The Music of Physics
Steve Pressé | Assistant Professor, Physics
While some may think of theoretical science as rigid (consider long equations with Greek symbols), to Assistant Professor of Physics Steve Pressé, science, especially biophysics, is an artistic endeavor (cue classical music) melding the elegance of physics with the intricate complexity of biology via the creative processes of observation and analysis.
Pressé, who joined the IUPUI faculty in 2013, has been asking questions and seeking answers for as long as he or anyone can remember; questions about science, about music, about anything and everything.
Growing up in Montréal, he queried his mother in Italian, his father in French and his teachers in English, later picking up German and Spanish along the way. By the time he entered McGill University, as a bio-organic chemistry major, his goal was to master the tools that he would need to answer his own questions.
It was not until graduate school at MIT that he took his first physics course and was smitten with the discipline. He received his Ph.D. in chemical physics with a lot of statistical physics thrown in the mix, and moved from the East to the West Coast for a postdoctoral fellowship in biophysics at UCSF.
“People tend to think of physics as analytic and strictly quantitative. In high school and college it may seem rigid because there are certain rules you need to learn before taking the first creative steps into research. However, math and physics can narrate a deeply lyrical and textured story of how biology and the world around us work,” Pressé says.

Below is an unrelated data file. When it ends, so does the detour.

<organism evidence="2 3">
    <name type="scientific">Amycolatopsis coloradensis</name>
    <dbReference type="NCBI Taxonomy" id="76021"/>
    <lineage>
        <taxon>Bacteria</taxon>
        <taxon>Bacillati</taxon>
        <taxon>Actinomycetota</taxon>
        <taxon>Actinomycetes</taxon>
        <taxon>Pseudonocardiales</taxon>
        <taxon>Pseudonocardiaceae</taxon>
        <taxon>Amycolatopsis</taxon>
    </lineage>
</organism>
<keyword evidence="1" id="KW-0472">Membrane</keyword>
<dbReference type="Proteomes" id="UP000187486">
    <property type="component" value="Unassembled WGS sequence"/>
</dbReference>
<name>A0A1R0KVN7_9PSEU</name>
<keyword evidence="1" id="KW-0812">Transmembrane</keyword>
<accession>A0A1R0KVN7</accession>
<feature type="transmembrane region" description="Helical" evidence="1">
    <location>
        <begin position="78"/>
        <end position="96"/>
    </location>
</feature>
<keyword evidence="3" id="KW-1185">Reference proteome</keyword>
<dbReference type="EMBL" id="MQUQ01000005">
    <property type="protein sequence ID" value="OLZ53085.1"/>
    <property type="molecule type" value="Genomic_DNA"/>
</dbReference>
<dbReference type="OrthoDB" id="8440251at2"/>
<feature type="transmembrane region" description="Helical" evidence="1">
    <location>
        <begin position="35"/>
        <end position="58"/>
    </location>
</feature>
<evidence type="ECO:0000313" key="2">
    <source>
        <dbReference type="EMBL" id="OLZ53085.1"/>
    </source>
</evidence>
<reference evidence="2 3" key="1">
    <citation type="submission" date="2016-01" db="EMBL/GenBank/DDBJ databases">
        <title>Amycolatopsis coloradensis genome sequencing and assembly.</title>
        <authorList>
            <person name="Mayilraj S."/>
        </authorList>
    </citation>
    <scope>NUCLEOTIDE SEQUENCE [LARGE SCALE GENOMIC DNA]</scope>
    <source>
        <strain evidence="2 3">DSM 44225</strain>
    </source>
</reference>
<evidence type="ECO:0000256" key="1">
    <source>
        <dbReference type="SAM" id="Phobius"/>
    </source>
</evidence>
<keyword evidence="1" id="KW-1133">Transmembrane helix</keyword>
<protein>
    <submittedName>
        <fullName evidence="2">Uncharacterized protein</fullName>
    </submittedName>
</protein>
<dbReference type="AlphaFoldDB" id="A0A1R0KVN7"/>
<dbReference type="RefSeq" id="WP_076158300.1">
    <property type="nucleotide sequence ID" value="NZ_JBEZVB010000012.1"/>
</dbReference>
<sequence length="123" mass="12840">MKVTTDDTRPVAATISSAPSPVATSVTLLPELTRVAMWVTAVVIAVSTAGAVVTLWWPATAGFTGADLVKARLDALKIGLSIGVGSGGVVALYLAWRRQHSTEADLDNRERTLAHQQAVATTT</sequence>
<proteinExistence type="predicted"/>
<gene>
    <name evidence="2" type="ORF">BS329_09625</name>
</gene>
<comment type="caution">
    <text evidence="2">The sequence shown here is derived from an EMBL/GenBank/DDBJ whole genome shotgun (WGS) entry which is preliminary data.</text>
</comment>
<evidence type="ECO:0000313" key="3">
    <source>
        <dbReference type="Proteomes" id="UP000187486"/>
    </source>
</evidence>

Pressé tries to convey the melody of the discipline as he teaches. At IUPUI, he is leading undergraduate problem-solving electro-magnetism theory lab sessions for physics and engineering majors, teaching a graduate course in biophysics and mentoring Ph.D. students and postdocs. In his biophysics lab, he is investigating how proteins function -- collaborating with scientists in a variety of disciplines -- writing and publishing papers on his work and, of course, applying for grants to carry his research forward.
“As physicists we have a bag of tools available to us, tools which are versatile and can solve an astounding array of problems. Yet no textbook can ever tell us precisely what tools, when brought together, will answer today's most pressing biological questions. It’s a creative process like composing music,” Pressé notes.
He balances his productive scientific pursuits with a deep fascination with Johann Sebastian Bach. Pressé has studied the violin since age six and is a self-taught harpsichordist. Following in the footsteps of the inspiring composer, he describes his scientific efforts as the study of the natural contrapuntal interplay between biology and physics.